These days there is no shortage of new sports for prospective shooters who believe they are ready to take the plunge into formal competition. The three disciplines listed below are ideal for beginners.
1. BB Gun/Air Rifle
Air guns are traditionally regarded as guns for beginners. Some types, such as the familiar BB gun, are excellent as a “first competition gun,” while there are numerous other types designed and used by seasoned international competitors. One great reason for air rifle shooting is how easy it is to set up a range, even in your own home.
Juniors can compete in BB gun until their 16th birthday. NRA rules define BB guns as: Any shoulder held smoothbore BB gun with metallic sights, in which the propelling force is developed through the use of a compressed spring, gas or compressed air. Courses of fire are 40 shots; 10 each in prone, standing, sitting and kneeling, or the three-position course of fire which omits sitting. Also something to note: NRA BB Gun rule 7.10 provides for ISSF-style “Finals” for top competitors at matches to have a chance to show off their shooting prowess. Matches with Finals also provide for a great learning experience for those who plan to continue his/her shooting career.
The NRA Sporter Air Rifle Position rules govern the conduct of 10 meter three-position and four-position air rifle shooting. The rules allow for any type of compressed air or CO2 rifle with a few restrictions: Only .177-cal. pellets are allowed, and the weight of the rifle may not exceed 7½ pounds. Prone, sitting, kneeling and standing are the four positions utilized. Common courses of fire for sporter air rifle are: 10 shots each prone, standing, sitting and kneeling; 10 shots each prone, standing and kneeling; 20 shots each prone standing, sitting and kneeling; 20 shots prone, standing and kneeling; 40 shots standing; and/or 60 shots standing. NRA Sporter Air Rifle also has rules for a “Finals” for sanctioned matches, very much like BB gun.
BB guns and air rifles are an excellent way to begin competing in the shooting sports. In recent years, air guns have undergone dramatic improvements in reliability, durability and accuracy. These guns offer flexibility―because they can be fired safely by shooters of all ages and experience levels.
2. Smallbore Rifle
Smallbore rifle competition is the logical next step after learning the ropes with an air gun. It’s a sport that dates back to 1919, back when companies like Savage and Winchester introduced special .22 target rifles, the Winchester Model 19 NRA Match Rifle and the popular Savage Model 52. To be a precise and accurate smallbore shooter, you’ll need a quality rifle, sights and ammunition. But you really don’t need a new rifle to try out the sport of smallbore rifle; if you have a decent .22 LR in your safe, just use that to begin.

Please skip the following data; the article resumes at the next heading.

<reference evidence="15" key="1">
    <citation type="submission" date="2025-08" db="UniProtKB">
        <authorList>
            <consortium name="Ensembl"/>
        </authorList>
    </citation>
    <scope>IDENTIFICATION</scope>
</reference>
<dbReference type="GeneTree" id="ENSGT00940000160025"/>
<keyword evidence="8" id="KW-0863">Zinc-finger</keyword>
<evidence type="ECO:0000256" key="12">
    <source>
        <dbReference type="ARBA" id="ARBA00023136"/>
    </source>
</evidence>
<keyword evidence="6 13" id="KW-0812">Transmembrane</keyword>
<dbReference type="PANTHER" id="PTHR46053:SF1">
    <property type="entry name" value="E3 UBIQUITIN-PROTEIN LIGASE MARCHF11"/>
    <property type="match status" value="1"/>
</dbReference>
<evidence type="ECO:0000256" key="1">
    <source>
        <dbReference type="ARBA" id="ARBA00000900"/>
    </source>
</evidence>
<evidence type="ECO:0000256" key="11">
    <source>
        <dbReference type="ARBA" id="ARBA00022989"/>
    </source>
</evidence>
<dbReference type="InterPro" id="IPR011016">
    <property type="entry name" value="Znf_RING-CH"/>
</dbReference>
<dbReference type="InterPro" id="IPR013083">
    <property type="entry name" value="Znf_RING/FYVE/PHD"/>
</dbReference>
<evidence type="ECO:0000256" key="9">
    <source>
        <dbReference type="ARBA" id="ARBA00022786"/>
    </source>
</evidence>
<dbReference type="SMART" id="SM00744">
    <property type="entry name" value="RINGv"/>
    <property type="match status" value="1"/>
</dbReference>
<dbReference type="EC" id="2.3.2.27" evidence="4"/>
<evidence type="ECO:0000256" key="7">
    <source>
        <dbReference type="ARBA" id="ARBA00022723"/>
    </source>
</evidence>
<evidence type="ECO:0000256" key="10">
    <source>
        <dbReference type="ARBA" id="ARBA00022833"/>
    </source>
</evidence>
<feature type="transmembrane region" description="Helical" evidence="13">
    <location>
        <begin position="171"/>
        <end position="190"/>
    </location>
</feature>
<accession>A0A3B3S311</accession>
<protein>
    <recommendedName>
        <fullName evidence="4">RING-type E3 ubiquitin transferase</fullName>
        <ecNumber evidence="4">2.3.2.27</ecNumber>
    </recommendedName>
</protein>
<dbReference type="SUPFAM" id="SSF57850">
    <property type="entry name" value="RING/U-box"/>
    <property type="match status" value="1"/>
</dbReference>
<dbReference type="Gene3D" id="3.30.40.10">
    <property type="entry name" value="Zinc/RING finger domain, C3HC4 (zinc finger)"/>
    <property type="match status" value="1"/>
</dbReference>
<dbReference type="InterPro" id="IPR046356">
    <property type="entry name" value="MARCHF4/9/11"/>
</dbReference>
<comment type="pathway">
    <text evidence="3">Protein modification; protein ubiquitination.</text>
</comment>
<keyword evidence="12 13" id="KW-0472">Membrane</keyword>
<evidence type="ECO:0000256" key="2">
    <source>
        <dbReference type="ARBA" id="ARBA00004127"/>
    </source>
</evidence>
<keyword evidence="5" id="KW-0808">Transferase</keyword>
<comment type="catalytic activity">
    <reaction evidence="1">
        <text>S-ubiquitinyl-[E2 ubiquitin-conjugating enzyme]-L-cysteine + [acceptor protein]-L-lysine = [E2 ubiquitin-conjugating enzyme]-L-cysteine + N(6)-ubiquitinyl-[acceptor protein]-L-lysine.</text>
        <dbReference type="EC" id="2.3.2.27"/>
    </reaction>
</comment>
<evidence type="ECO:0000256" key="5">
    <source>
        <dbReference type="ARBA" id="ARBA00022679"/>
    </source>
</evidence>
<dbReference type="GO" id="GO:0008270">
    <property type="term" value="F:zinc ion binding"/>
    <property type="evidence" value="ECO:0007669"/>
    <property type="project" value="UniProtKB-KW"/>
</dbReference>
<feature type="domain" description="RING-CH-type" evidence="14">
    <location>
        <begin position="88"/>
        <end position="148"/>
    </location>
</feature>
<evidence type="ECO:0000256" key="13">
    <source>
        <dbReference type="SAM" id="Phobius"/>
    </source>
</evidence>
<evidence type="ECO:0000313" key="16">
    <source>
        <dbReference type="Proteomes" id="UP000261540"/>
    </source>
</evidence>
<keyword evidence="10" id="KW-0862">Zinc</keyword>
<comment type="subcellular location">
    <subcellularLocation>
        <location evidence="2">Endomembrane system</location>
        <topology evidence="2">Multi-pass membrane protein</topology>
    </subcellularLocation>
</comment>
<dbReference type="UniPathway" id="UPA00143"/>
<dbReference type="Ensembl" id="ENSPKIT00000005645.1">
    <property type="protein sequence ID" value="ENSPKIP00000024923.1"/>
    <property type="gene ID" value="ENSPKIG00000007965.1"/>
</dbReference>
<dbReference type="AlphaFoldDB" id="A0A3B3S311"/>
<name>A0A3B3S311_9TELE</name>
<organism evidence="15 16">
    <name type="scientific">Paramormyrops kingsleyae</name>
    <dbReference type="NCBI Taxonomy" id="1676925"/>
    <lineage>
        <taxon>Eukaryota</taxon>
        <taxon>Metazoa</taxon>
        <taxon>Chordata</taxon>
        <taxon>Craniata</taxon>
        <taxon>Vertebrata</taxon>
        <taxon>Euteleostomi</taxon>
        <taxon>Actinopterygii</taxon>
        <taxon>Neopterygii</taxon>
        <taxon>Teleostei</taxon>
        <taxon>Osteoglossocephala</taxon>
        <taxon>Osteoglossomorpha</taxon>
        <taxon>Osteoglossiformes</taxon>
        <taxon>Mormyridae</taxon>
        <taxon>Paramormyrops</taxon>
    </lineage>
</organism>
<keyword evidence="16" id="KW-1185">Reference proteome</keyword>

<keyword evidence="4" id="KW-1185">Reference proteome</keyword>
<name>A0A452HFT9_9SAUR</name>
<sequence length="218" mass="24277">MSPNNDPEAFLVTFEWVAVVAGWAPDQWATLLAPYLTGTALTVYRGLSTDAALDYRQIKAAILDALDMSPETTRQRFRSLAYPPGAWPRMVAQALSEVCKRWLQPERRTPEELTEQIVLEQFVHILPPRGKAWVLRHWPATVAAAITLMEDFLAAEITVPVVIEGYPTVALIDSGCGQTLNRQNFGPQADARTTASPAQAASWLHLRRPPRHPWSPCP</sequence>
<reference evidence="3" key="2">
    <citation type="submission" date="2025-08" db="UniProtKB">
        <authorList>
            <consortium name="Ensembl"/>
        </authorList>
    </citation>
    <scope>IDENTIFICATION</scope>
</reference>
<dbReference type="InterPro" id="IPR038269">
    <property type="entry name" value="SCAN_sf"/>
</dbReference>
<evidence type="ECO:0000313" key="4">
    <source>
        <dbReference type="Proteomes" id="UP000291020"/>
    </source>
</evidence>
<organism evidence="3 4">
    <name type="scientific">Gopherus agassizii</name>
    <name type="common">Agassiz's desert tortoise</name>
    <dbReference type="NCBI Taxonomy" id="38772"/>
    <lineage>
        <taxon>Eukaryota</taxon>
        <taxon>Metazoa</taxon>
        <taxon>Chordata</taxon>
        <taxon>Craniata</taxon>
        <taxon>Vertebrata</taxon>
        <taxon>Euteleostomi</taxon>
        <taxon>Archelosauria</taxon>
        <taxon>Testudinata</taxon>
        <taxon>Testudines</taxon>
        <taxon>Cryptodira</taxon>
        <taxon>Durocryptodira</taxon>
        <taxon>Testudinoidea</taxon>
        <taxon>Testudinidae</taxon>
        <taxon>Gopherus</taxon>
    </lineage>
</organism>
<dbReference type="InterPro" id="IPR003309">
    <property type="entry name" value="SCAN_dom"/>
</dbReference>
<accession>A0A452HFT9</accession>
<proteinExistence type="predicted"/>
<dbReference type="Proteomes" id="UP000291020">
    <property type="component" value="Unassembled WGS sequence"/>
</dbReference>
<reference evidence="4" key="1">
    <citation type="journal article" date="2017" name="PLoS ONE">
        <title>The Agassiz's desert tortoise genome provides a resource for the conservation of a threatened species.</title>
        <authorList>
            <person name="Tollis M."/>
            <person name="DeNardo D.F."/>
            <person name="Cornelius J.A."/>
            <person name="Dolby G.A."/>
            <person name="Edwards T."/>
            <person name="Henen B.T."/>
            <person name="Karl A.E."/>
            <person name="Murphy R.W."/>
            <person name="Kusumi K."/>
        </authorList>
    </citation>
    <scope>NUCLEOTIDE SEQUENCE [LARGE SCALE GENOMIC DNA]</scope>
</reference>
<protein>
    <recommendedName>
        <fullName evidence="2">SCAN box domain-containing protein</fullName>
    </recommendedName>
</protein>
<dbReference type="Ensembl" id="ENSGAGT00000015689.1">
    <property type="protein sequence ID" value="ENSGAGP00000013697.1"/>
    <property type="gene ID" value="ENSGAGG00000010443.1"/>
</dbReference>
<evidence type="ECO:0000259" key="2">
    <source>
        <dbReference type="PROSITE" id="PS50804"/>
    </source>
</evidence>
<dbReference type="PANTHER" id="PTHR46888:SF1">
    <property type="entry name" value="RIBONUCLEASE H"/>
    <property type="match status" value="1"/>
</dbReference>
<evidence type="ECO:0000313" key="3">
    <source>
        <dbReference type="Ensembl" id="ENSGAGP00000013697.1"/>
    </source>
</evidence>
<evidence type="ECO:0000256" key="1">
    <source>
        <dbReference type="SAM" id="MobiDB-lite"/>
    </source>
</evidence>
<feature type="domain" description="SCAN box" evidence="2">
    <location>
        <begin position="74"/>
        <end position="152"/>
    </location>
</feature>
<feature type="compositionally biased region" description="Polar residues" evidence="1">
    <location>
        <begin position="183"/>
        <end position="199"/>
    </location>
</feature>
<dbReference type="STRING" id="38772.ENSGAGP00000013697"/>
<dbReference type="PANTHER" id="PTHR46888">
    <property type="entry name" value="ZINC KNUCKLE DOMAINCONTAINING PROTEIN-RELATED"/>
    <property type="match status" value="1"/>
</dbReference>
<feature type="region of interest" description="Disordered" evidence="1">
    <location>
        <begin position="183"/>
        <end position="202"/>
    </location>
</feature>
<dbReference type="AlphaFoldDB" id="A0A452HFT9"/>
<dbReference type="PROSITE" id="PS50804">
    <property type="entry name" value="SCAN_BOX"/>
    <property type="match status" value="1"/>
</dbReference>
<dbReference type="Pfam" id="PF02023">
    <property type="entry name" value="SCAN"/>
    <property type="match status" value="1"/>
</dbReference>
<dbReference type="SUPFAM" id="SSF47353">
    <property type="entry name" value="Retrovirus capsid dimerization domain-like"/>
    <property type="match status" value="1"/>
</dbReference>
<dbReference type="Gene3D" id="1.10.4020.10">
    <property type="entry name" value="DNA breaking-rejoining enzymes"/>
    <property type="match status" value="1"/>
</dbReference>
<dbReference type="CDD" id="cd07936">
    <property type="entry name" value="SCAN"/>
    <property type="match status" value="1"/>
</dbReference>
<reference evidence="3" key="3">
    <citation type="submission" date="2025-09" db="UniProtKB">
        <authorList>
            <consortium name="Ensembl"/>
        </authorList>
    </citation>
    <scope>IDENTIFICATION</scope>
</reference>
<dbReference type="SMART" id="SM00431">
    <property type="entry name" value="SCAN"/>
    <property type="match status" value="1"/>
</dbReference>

The NRA Smallbore Rifle rules allow for just about any .22-caliber rimfire rifle for use in competition. There are no restrictions on the barrel length or the weight of the rifle.
NRA Smallbore courses of fire are shot over 50 feet, 50 meters and 100 yards. There are four positions utilized (see Section 7 of the NRA Smallbore rules): prone, sitting, kneeling and standing. All four may be used, or even just one, depending on the match. NRA smallbore can be fired indoors or outdoors.
Recently a new form of prone shooting―Metric prone―has gained in popularity. It’s a combination of the two styles of smallbore prone shooting, NRA and ISSF, using a more difficult target with a shorter course of fire.
Are you more interested in action shooting, rather than shooting at static paper targets? There’s no denying the satisfying feeling one has when shooting steel and hearing that characteristic “ding.” GSSF is one of the most popular practical shooting disciplines around, and not because it’s an easy sport―it’s mostly because the main requirement is the use of a GLOCK pistol, which isn’t that hard to scrounge up if you don’t have access to one already. GSSF stages will include steel plate racks or poppers, and others will use the NRA Action Pistol D-1 tombstone target, or combinations of both steel and paper.
Think of GSSF as “practical shooting-lite.” There’s a total of eight divisions: Civilian, Guardian (law enforcement, firefighter, military etc.), Subcompact, Competition, Heavy Metal, Major Sub, Masterstock and Unlimited. No holsters are necessary, and the common G17 model can be used for any category except for subcompact and major subcompact.
GSSF shooters are divided into masters and amateurs. Amateurs are defined as “competitors who are classified as ‘master class’ in USPSA, PPC, ICORE, NRA, Cowboy Action or shoot on an Armed Forces shooting team or have been promoted to master by GSSF.” All other shooters are considered amateur.
Want to learn more about the shooting sports? Visit www.ssusa.org!